Some time ago there was an article that went viral on Facebook titled “Please, don’t tell me my son is smart!” and discussed fixed vs growth mindset in children. At first glance the sentence sounds ordinary because it’s natural for someone to ask for help, but try to look at the rest of the sentence, “Don’t tell me my son is smart!”. It seems commonplace when we say “Smart” praise to children especially when they excel. But you know, based on a study of these habits actually have a negative impact on the child.
Fixed vs Growth Mindset
Both terms appeared in a study conducted by Carol Dweck which was later published in her book Mindset: The New Psychology of Success (2006). In his book, Dweck emphasizes that the effects of compliments such as “Smart Kids” actually make children less likely to want to take risks.
The study was conducted in two groups of children to examine the effects of compliments given. Group I praise is given for their ‘intelligence’ as group II praise is given based on their ‘efforts’, and there are four stages of the same test for each group.
First Test: every child from both group I and group II is given an easy non-verbal puzzle and the average result is that all children from both groups can solve it well.
Second test: in the second test is given two puzzle options, the first puzzle option is level more difficult than the first puzzle and the second puzzle option is as easy as the puzzle in the first test. As a result, most group I children chose an easy puzzle similar to the first test while 90% of children from group II chose a more difficult puzzle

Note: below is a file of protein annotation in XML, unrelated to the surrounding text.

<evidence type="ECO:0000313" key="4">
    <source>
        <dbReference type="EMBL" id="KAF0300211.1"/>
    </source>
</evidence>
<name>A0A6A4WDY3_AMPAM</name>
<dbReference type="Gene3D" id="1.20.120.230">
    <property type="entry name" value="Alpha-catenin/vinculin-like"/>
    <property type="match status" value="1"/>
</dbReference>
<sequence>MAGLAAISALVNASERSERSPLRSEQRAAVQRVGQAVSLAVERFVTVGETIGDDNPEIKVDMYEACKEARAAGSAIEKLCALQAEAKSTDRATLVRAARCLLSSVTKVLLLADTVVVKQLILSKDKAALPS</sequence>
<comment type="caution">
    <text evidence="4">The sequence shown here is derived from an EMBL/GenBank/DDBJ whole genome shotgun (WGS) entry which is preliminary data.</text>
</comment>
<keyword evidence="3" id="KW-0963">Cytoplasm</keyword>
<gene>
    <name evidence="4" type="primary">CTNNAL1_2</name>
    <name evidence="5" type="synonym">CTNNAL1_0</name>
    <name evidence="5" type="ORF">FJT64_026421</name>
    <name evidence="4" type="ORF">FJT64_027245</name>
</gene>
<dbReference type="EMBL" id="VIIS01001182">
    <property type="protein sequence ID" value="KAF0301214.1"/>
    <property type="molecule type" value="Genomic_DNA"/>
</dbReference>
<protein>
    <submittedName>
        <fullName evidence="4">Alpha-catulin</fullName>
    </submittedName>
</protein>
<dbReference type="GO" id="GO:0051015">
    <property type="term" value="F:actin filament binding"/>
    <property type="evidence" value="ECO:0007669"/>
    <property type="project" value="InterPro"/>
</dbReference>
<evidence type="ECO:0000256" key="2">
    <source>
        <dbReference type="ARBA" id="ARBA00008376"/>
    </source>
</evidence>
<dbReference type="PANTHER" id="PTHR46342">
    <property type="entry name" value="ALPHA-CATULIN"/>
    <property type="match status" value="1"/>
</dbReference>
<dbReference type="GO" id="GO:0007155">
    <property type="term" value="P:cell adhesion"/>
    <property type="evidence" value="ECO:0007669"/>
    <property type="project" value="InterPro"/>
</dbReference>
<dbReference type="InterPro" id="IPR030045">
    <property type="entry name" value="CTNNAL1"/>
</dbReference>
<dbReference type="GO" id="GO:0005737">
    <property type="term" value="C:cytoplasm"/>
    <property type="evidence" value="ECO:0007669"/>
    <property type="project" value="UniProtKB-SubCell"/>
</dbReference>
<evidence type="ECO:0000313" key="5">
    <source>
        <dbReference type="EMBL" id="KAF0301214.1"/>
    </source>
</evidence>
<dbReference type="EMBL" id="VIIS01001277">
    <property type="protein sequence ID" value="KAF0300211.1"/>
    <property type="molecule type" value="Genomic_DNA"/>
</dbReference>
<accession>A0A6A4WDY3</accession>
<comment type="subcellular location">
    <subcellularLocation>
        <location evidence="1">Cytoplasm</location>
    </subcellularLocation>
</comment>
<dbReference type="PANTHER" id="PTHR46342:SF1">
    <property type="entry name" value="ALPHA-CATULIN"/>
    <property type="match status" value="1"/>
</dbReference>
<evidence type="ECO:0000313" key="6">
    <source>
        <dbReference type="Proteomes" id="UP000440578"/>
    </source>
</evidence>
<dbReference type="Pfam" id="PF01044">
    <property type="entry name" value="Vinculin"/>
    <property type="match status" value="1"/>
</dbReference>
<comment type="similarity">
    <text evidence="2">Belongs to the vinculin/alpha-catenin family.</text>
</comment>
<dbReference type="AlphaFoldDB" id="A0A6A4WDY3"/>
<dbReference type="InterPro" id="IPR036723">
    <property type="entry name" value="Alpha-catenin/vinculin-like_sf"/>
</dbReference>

Third test: in this phase three test both group I and group II are not given the choice of puzzles and must solve more difficult puzzles (this type of puzzle for children 2 years older than their age). As a result, all the children failed to complete it.
Fourth Test: in the last stages children from both groups were given puzzles whose difficulty levels were the same as the first test, but the final results were very different. Group I decreased the score by 20% while Group II increased the score by 30%.
The conclusion of the study is. In the first test when all the children managed to solve the puzzle well, group I was praised that they were “smart” in solving it while group II received praise for their “effort” so that the results were satisfactory.
In the second test, when each child from each group was given a choice of puzzles, children from group I tended to choose easier puzzles because for them it was important to maintain the “smart kid” status they received so assumed it was better to choose an easy puzzle because if they chose a difficult one they risked losing their “smart child” status. While group II chose a more difficult puzzle although later the results many failed to finish well.
This opinion was reinforced when the third test was given, the children from group I looked depressed when completing the test and concluded that they were not actually smart while the children from group II actually looked more serious and tried harder because they considered their failure in the second test because of lack of focus.
Then what is Fixed vs Growth Mindset? Group I is an example of a Fixed Mindset where children tend to think of themselves as smart and more concerned with the end result which shows that they are indeed smart but they do not like to face failure because that way they will lose the label “smart boy” that is why they prefer to avoid challenges, while Group II is an example of the form Growth Mindset where children will have the thought that to achieve something they are in control, if they are successful then it is the result of their efforts and when they fail it means that their efforts are less maximal and instead encouraged to try even harder.
As parents of course want the best for their child and stop giving praise “smart child” is not too difficult just this has become an old habit. Try to practice when someone else compliments your child with “smart kid” then you answer “Please, don’t tell me my son is smart!” what kind of response will you receive? Happy parenting!
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